Table 1

 Meningeal markers in cerebrospinal fluid of patients with different subtypes of dementia

Figure 1

 Cerebrospinal fluid β trace protein concentrations in patients with different causes of dementia and normal controls, brackets indicate statistical significant difference (p<0.05). AD, Alzheimer’s disease; VD, vascular dementia; FTD, frontotemporal dementia; NPH, normal pressure hydrocephalus.

Neither CSF (p = 0.687, ANOVA) (p = 0.228, ANOVA) nor serum levels (p = 0.538, ANOVA) (p = 0.083, ANOVA) of β2 microglobulin and cystatin C showed a significant difference among the different groups (see table 1).


The CSF levels of the meningeal markers were not found to be different between patients with Alzheimer disease, vascular dementia, FTD, and normal controls. In contrast, patients with NPH showed considerably lower β trace protein concentrations. As an explanation, a dilution effect due to the enlargement of the ventricular spaces in NPH does not seem plausible as the other meningeal markers were not affected similarly.

The leptomeninges are thought to be a main origin of β trace protein.8,18 Reduced CSF β trace protein levels could therefore mirror a pathological process affecting the meninges in NPH. As not all meningeal markers in our study were affected to the same extent, the function of the meninges may only be partially impaired. Furthermore, of the three investigated markers, only β trace protein seems to originate mainly from the meninges,3,8,18 while cystatin C and β2 microglobulin are released from non-meningeal structures as well. Their CSF concentration may therefore be less vulnerable to meningeal dysfunction than β trace protein.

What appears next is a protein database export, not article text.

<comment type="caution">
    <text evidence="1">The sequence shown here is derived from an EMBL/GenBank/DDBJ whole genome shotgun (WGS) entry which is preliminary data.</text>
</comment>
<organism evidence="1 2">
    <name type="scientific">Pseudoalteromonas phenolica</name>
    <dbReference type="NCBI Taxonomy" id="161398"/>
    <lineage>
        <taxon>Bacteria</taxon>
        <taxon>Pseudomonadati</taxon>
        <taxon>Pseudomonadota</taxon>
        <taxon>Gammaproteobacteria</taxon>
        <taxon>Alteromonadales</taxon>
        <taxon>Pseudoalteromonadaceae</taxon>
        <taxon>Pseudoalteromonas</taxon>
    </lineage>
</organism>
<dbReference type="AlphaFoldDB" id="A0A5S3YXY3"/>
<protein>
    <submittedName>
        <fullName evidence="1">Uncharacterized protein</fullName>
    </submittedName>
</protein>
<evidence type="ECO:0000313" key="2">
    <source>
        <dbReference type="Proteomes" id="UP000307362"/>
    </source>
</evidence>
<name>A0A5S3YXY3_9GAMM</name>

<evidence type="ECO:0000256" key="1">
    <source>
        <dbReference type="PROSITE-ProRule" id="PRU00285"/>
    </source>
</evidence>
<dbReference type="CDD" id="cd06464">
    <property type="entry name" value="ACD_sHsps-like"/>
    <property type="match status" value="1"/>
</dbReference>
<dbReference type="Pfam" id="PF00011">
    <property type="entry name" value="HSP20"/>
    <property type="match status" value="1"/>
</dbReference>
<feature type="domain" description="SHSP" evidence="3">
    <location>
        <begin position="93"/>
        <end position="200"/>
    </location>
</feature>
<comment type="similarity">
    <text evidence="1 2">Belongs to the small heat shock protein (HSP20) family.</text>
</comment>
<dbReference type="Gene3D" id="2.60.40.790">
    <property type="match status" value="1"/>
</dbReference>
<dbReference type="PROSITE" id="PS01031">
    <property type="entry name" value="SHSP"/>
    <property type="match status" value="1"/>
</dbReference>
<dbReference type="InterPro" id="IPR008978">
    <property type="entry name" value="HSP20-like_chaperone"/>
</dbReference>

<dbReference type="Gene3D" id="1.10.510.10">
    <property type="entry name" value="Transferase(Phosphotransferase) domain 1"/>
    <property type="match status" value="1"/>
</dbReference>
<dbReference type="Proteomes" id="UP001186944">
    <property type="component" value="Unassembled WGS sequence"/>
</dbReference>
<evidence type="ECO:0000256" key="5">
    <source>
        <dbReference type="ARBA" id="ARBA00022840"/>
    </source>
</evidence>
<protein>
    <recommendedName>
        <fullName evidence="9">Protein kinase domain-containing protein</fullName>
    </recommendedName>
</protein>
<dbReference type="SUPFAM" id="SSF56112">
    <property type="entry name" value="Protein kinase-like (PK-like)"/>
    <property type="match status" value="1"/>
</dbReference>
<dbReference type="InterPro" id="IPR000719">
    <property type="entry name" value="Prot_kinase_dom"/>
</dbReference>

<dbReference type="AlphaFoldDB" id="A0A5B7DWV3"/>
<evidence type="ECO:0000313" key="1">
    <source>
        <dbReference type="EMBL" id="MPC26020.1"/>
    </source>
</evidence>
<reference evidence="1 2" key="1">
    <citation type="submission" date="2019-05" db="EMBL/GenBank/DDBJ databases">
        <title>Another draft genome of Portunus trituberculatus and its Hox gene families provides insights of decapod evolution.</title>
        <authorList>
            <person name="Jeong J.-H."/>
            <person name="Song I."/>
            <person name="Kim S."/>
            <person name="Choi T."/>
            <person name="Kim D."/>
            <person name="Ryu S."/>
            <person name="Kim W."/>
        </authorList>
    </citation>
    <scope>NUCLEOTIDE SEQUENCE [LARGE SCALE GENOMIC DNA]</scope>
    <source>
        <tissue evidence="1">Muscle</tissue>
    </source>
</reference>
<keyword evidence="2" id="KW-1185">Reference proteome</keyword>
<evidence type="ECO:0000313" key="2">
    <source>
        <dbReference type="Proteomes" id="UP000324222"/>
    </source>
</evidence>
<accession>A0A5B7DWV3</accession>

The reason for a possible meningeal dysfunction in NPH remains unclear. Leptomeningeal biopsies have failed to show19,20 an unequivocal association of leptomeningeal fibrosis with a disturbed CSF flow.16 A meningeal dysfunction as indicated by decreased CSF β trace protein levels may be involved in the pathogenesis of idiopathic NPH by contributing to a greater resistance to CSF outflow. However, this hypothesis requires further proof. Nevertheless, our data are in line with the notion that several types of dementia, including NPH and Alzheimer’s disease, may be parts of a continuum representing CSF circulatory dysfunction as hypothesised recently.21

As the CSF level of β trace protein was significantly lower in NPH than in Alzheimer’s disease and asymptomatic people, it might be useful to also test for a differentiation between NPH and Alzheimer’s disease. However, the test could not differentiate patients with NPH from those with vascular dementia, as concentrations of β trace protein in both groups were not significantly different.

Because the important issue of NPH diagnosis is predicting shunt responsiveness, correlation of β trace protein levels with responsiveness after a shunt are warranted in future studies.


JB and HT have equally contributed to the design, analysis, data interpretation of this study, and writing the article. MWR and HFP performed clinical investigations and were involved in discussions of the results. ACL was involved in discussions of the results. We thank Jan Vanneste and the unknown reviewers for their helpful comments. This work was supported in part by local university funding for HT.

This paper is dedicated to the pioneer of clinical CSF research Professor Klaus Felgenhauer, who died on 8 July 2002.



  • Conflict of interest: none declared